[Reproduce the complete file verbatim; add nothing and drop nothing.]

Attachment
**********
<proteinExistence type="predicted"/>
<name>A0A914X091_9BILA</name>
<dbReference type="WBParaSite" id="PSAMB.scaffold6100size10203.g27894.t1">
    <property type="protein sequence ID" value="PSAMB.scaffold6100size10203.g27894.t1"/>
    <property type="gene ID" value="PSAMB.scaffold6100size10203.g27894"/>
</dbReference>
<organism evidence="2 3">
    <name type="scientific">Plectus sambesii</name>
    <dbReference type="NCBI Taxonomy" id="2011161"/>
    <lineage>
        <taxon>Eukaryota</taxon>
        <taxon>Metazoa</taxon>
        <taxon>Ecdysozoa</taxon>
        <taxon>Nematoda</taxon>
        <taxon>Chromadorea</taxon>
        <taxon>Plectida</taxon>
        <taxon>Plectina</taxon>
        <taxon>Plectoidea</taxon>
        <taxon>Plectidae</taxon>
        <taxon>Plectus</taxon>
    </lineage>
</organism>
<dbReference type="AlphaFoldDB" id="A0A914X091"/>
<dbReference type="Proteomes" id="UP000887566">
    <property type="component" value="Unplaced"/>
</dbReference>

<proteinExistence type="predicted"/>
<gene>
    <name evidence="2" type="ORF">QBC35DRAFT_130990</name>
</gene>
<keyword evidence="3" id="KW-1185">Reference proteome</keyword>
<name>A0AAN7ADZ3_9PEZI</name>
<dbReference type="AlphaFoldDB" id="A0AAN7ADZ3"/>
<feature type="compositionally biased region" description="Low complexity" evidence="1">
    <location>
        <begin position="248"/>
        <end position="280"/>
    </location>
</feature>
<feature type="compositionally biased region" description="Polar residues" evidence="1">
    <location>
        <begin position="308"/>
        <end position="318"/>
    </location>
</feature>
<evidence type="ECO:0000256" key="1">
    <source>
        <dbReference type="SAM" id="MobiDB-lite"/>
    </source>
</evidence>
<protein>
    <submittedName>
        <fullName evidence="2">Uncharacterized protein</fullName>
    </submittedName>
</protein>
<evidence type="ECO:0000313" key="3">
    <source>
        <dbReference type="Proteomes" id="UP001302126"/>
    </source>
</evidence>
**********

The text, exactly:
<proteinExistence type="predicted"/>
<name>A0A914X091_9BILA</name>
<dbReference type="WBParaSite" id="PSAMB.scaffold6100size10203.g27894.t1">
    <property type="protein sequence ID" value="PSAMB.scaffold6100size10203.g27894.t1"/>
    <property type="gene ID" value="PSAMB.scaffold6100size10203.g27894"/>
</dbReference>
<organism evidence="2 3">
    <name type="scientific">Plectus sambesii</name>
    <dbReference type="NCBI Taxonomy" id="2011161"/>
    <lineage>
        <taxon>Eukaryota</taxon>
        <taxon>Metazoa</taxon>
        <taxon>Ecdysozoa</taxon>
        <taxon>Nematoda</taxon>
        <taxon>Chromadorea</taxon>
        <taxon>Plectida</taxon>
        <taxon>Plectina</taxon>
        <taxon>Plectoidea</taxon>
        <taxon>Plectidae</taxon>
        <taxon>Plectus</taxon>
    </lineage>
</organism>
<dbReference type="AlphaFoldDB" id="A0A914X091"/>
<dbReference type="Proteomes" id="UP000887566">
    <property type="component" value="Unplaced"/>
</dbReference>

<proteinExistence type="predicted"/>
<gene>
    <name evidence="2" type="ORF">QBC35DRAFT_130990</name>
</gene>
<keyword evidence="3" id="KW-1185">Reference proteome</keyword>
<name>A0AAN7ADZ3_9PEZI</name>
<dbReference type="AlphaFoldDB" id="A0AAN7ADZ3"/>
<feature type="compositionally biased region" description="Low complexity" evidence="1">
    <location>
        <begin position="248"/>
        <end position="280"/>
    </location>
</feature>
<feature type="compositionally biased region" description="Polar residues" evidence="1">
    <location>
        <begin position="308"/>
        <end position="318"/>
    </location>
</feature>
<evidence type="ECO:0000256" key="1">
    <source>
        <dbReference type="SAM" id="MobiDB-lite"/>
    </source>
</evidence>
<protein>
    <submittedName>
        <fullName evidence="2">Uncharacterized protein</fullName>
    </submittedName>
</protein>
<evidence type="ECO:0000313" key="3">
    <source>
        <dbReference type="Proteomes" id="UP001302126"/>
    </source>
</evidence>